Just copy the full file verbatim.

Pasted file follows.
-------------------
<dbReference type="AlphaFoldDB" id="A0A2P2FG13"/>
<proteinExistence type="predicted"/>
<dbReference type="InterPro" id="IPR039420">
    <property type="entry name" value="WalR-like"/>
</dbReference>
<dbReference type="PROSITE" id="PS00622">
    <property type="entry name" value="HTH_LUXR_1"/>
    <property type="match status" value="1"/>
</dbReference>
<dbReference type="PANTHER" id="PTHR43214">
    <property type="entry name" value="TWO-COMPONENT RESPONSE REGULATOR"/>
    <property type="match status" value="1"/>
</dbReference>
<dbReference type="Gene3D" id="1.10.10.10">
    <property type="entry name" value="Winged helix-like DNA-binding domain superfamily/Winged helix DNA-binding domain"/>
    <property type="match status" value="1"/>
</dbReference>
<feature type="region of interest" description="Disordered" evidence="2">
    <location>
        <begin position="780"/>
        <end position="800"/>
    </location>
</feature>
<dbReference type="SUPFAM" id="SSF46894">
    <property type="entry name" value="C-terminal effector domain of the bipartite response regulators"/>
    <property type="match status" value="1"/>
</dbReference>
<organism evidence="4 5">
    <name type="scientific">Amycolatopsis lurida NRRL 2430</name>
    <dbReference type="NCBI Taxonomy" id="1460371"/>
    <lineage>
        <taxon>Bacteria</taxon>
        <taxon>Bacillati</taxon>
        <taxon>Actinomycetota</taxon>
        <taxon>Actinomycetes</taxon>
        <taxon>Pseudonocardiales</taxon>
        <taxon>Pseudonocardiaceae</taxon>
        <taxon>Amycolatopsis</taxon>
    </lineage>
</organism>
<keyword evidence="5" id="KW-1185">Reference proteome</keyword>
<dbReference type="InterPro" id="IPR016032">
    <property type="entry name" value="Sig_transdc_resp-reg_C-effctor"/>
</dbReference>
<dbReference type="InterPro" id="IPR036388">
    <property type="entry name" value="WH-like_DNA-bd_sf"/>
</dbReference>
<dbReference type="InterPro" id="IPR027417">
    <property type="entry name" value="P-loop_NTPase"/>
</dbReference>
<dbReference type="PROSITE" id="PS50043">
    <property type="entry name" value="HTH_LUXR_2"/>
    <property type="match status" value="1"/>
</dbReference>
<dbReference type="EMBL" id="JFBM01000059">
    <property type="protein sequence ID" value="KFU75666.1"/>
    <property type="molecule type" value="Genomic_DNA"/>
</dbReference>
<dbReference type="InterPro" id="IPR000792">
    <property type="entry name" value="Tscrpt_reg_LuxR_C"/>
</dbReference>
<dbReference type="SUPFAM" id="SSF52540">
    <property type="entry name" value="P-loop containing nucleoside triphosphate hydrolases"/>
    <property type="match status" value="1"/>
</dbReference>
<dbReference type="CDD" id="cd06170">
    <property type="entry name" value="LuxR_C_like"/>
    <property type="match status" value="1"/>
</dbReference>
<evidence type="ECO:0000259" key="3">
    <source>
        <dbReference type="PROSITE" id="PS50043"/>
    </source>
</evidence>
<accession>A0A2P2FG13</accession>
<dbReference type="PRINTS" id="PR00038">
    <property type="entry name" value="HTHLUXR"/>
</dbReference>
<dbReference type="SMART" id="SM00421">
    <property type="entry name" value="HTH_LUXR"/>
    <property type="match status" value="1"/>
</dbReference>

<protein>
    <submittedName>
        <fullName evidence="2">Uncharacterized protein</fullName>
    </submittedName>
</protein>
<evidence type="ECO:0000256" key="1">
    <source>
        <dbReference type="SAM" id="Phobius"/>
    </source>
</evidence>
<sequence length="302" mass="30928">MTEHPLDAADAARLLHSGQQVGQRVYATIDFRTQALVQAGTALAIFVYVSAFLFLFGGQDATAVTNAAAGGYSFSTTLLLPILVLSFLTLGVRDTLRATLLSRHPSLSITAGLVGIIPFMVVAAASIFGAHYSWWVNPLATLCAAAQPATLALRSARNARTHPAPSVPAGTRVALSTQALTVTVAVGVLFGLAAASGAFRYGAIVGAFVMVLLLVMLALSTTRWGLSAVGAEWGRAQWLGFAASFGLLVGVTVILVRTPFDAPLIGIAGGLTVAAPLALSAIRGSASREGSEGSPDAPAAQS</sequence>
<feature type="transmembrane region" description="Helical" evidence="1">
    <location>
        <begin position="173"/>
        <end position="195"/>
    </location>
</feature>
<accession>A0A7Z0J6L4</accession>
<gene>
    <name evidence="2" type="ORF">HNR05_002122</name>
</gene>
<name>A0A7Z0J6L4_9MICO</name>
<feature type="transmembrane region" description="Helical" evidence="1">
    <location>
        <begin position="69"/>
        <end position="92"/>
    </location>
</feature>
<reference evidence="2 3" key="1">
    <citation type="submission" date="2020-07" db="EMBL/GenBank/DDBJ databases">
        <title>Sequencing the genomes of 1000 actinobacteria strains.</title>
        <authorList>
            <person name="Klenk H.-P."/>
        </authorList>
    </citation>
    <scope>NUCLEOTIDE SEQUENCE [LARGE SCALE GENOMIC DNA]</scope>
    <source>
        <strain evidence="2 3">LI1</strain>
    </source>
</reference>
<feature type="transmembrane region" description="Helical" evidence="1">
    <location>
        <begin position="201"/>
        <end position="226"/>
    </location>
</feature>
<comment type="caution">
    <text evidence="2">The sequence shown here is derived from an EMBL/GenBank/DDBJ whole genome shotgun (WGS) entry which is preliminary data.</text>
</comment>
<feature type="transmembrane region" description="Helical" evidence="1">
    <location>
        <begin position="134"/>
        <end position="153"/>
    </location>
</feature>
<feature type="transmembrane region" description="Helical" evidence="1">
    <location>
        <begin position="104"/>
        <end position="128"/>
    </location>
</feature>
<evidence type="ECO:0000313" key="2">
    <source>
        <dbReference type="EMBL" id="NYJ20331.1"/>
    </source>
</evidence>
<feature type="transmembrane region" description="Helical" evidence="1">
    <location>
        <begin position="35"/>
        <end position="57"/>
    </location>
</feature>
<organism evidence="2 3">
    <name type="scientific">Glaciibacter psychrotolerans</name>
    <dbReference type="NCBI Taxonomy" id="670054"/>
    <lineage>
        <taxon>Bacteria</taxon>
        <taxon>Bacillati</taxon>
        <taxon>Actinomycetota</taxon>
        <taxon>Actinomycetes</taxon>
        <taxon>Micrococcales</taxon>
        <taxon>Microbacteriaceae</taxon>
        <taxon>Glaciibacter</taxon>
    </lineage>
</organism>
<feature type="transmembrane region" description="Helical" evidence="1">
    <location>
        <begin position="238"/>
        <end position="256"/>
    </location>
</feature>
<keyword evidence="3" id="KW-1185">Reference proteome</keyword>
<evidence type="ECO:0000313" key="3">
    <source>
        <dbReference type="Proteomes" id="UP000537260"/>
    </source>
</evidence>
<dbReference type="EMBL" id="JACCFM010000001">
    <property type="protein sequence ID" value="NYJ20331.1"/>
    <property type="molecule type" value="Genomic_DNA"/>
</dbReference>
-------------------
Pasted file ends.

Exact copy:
<dbReference type="AlphaFoldDB" id="A0A2P2FG13"/>
<proteinExistence type="predicted"/>
<dbReference type="InterPro" id="IPR039420">
    <property type="entry name" value="WalR-like"/>
</dbReference>
<dbReference type="PROSITE" id="PS00622">
    <property type="entry name" value="HTH_LUXR_1"/>
    <property type="match status" value="1"/>
</dbReference>
<dbReference type="PANTHER" id="PTHR43214">
    <property type="entry name" value="TWO-COMPONENT RESPONSE REGULATOR"/>
    <property type="match status" value="1"/>
</dbReference>
<dbReference type="Gene3D" id="1.10.10.10">
    <property type="entry name" value="Winged helix-like DNA-binding domain superfamily/Winged helix DNA-binding domain"/>
    <property type="match status" value="1"/>
</dbReference>
<feature type="region of interest" description="Disordered" evidence="2">
    <location>
        <begin position="780"/>
        <end position="800"/>
    </location>
</feature>
<dbReference type="SUPFAM" id="SSF46894">
    <property type="entry name" value="C-terminal effector domain of the bipartite response regulators"/>
    <property type="match status" value="1"/>
</dbReference>
<organism evidence="4 5">
    <name type="scientific">Amycolatopsis lurida NRRL 2430</name>
    <dbReference type="NCBI Taxonomy" id="1460371"/>
    <lineage>
        <taxon>Bacteria</taxon>
        <taxon>Bacillati</taxon>
        <taxon>Actinomycetota</taxon>
        <taxon>Actinomycetes</taxon>
        <taxon>Pseudonocardiales</taxon>
        <taxon>Pseudonocardiaceae</taxon>
        <taxon>Amycolatopsis</taxon>
    </lineage>
</organism>
<keyword evidence="5" id="KW-1185">Reference proteome</keyword>
<dbReference type="InterPro" id="IPR016032">
    <property type="entry name" value="Sig_transdc_resp-reg_C-effctor"/>
</dbReference>
<dbReference type="InterPro" id="IPR036388">
    <property type="entry name" value="WH-like_DNA-bd_sf"/>
</dbReference>
<dbReference type="InterPro" id="IPR027417">
    <property type="entry name" value="P-loop_NTPase"/>
</dbReference>
<dbReference type="PROSITE" id="PS50043">
    <property type="entry name" value="HTH_LUXR_2"/>
    <property type="match status" value="1"/>
</dbReference>
<dbReference type="EMBL" id="JFBM01000059">
    <property type="protein sequence ID" value="KFU75666.1"/>
    <property type="molecule type" value="Genomic_DNA"/>
</dbReference>
<dbReference type="InterPro" id="IPR000792">
    <property type="entry name" value="Tscrpt_reg_LuxR_C"/>
</dbReference>
<dbReference type="SUPFAM" id="SSF52540">
    <property type="entry name" value="P-loop containing nucleoside triphosphate hydrolases"/>
    <property type="match status" value="1"/>
</dbReference>
<dbReference type="CDD" id="cd06170">
    <property type="entry name" value="LuxR_C_like"/>
    <property type="match status" value="1"/>
</dbReference>
<evidence type="ECO:0000259" key="3">
    <source>
        <dbReference type="PROSITE" id="PS50043"/>
    </source>
</evidence>
<accession>A0A2P2FG13</accession>
<dbReference type="PRINTS" id="PR00038">
    <property type="entry name" value="HTHLUXR"/>
</dbReference>
<dbReference type="SMART" id="SM00421">
    <property type="entry name" value="HTH_LUXR"/>
    <property type="match status" value="1"/>
</dbReference>

<protein>
    <submittedName>
        <fullName evidence="2">Uncharacterized protein</fullName>
    </submittedName>
</protein>
<evidence type="ECO:0000256" key="1">
    <source>
        <dbReference type="SAM" id="Phobius"/>
    </source>
</evidence>
<sequence length="302" mass="30928">MTEHPLDAADAARLLHSGQQVGQRVYATIDFRTQALVQAGTALAIFVYVSAFLFLFGGQDATAVTNAAAGGYSFSTTLLLPILVLSFLTLGVRDTLRATLLSRHPSLSITAGLVGIIPFMVVAAASIFGAHYSWWVNPLATLCAAAQPATLALRSARNARTHPAPSVPAGTRVALSTQALTVTVAVGVLFGLAAASGAFRYGAIVGAFVMVLLLVMLALSTTRWGLSAVGAEWGRAQWLGFAASFGLLVGVTVILVRTPFDAPLIGIAGGLTVAAPLALSAIRGSASREGSEGSPDAPAAQS</sequence>
<feature type="transmembrane region" description="Helical" evidence="1">
    <location>
        <begin position="173"/>
        <end position="195"/>
    </location>
</feature>
<accession>A0A7Z0J6L4</accession>
<gene>
    <name evidence="2" type="ORF">HNR05_002122</name>
</gene>
<name>A0A7Z0J6L4_9MICO</name>
<feature type="transmembrane region" description="Helical" evidence="1">
    <location>
        <begin position="69"/>
        <end position="92"/>
    </location>
</feature>
<reference evidence="2 3" key="1">
    <citation type="submission" date="2020-07" db="EMBL/GenBank/DDBJ databases">
        <title>Sequencing the genomes of 1000 actinobacteria strains.</title>
        <authorList>
            <person name="Klenk H.-P."/>
        </authorList>
    </citation>
    <scope>NUCLEOTIDE SEQUENCE [LARGE SCALE GENOMIC DNA]</scope>
    <source>
        <strain evidence="2 3">LI1</strain>
    </source>
</reference>
<feature type="transmembrane region" description="Helical" evidence="1">
    <location>
        <begin position="201"/>
        <end position="226"/>
    </location>
</feature>
<comment type="caution">
    <text evidence="2">The sequence shown here is derived from an EMBL/GenBank/DDBJ whole genome shotgun (WGS) entry which is preliminary data.</text>
</comment>
<feature type="transmembrane region" description="Helical" evidence="1">
    <location>
        <begin position="134"/>
        <end position="153"/>
    </location>
</feature>
<feature type="transmembrane region" description="Helical" evidence="1">
    <location>
        <begin position="104"/>
        <end position="128"/>
    </location>
</feature>
<evidence type="ECO:0000313" key="2">
    <source>
        <dbReference type="EMBL" id="NYJ20331.1"/>
    </source>
</evidence>
<feature type="transmembrane region" description="Helical" evidence="1">
    <location>
        <begin position="35"/>
        <end position="57"/>
    </location>
</feature>
<organism evidence="2 3">
    <name type="scientific">Glaciibacter psychrotolerans</name>
    <dbReference type="NCBI Taxonomy" id="670054"/>
    <lineage>
        <taxon>Bacteria</taxon>
        <taxon>Bacillati</taxon>
        <taxon>Actinomycetota</taxon>
        <taxon>Actinomycetes</taxon>
        <taxon>Micrococcales</taxon>
        <taxon>Microbacteriaceae</taxon>
        <taxon>Glaciibacter</taxon>
    </lineage>
</organism>
<feature type="transmembrane region" description="Helical" evidence="1">
    <location>
        <begin position="238"/>
        <end position="256"/>
    </location>
</feature>
<keyword evidence="3" id="KW-1185">Reference proteome</keyword>
<evidence type="ECO:0000313" key="3">
    <source>
        <dbReference type="Proteomes" id="UP000537260"/>
    </source>
</evidence>
<dbReference type="EMBL" id="JACCFM010000001">
    <property type="protein sequence ID" value="NYJ20331.1"/>
    <property type="molecule type" value="Genomic_DNA"/>
</dbReference>